The National Baseball Congress World Series concluded last weekend, as the Santa Barbara (Calif.) Foresters defeated the Seattle Studs for the 2012 title. But if the annual tournament is to continue for many more years to come, the city of Wichita needs to step up to the plate and make some changes.
The NBC tournament began in 1935 and is a Wichita tradition. Over the years, many baseball greats have played in the tournament, including Ozzie Smith, Albert Pujols, Mark McGwire and Satchel Paige, whose jersey number was retired during this year’s tournament.
But as Eagle columnist Bob Lutz wrote recently, the NBC is in trouble.
Management and ownership changes have left the tournament adrift and without strong advocates. Even worse, winning teams have had trouble collecting their prize money.
Never miss a local story.
It can cost thousands of dollars for out-of-state teams to participate in the two-week-long tournament, particularly teams from Alaska, which used to be regulars but skipped this year. Even if the teams are successful, the prize money may not cover their expenses.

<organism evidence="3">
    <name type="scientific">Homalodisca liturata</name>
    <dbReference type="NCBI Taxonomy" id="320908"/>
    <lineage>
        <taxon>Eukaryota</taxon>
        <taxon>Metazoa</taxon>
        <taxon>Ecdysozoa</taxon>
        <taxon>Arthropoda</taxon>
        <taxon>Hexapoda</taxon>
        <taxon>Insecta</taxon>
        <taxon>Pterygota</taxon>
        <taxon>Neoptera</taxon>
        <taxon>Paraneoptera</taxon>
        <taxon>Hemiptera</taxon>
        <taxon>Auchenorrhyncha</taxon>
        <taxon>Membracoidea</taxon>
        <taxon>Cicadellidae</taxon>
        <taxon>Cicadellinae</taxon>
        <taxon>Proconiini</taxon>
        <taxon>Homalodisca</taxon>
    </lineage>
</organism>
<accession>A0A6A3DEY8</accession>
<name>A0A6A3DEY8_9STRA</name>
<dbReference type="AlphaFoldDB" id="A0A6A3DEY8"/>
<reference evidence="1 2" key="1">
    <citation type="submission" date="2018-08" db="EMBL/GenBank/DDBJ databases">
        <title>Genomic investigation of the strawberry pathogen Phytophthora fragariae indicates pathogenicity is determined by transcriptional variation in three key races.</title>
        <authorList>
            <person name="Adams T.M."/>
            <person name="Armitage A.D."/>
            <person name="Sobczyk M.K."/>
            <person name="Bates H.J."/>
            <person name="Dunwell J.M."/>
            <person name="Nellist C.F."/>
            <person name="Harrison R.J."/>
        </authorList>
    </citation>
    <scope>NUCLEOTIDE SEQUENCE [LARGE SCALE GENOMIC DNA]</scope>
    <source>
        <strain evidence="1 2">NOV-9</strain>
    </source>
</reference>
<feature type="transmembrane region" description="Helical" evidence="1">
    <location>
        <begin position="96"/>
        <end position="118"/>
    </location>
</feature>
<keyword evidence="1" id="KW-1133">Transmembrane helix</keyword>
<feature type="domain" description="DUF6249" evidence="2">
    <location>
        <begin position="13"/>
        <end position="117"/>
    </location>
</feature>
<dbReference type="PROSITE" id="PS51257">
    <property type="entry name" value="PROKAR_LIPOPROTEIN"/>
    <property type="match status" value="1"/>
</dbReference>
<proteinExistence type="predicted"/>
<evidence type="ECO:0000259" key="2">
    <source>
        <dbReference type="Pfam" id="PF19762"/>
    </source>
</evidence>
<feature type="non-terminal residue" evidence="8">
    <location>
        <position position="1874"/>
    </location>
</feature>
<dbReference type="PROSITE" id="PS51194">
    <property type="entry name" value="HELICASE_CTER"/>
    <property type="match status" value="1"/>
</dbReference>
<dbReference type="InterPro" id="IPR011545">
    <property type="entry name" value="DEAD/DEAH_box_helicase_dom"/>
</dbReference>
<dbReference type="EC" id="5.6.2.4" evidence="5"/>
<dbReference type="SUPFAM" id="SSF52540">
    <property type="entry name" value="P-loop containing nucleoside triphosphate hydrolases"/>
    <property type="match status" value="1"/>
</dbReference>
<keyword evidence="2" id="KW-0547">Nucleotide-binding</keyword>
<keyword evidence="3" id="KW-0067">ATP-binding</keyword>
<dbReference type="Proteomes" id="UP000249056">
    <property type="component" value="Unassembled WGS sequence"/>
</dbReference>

Still, the money helps, and it is unacceptable not to pay the teams on time.
To its credit, the city rescued the NBC after its previous owners, the Rich family of Buffalo, N.Y., moved the Wichita Wranglers out of town in 2006. But the city hasn’t taken much ownership of the NBC, which is part of the problem.
The management of the NBC is done by the Wichita Wingnuts’ front office as part of a contract with the city. That’s also part of the problem, as the Wingnuts’ staffers are more focused – understandably – on promoting their own team than on keeping the tournament going and growing.
It’s not clear what the best solution is. But it is clear that the city needs to be more engaged.
Lutz recommended that the city host a summit with NBC organizational and team leaders to brainstorm ideas. That’s a good suggestion.
The NBC has meant a great deal to Wichita and to generations of area baseball fans. It shouldn’t wither due to neglect.
For the editorial board, Phillip Brownlee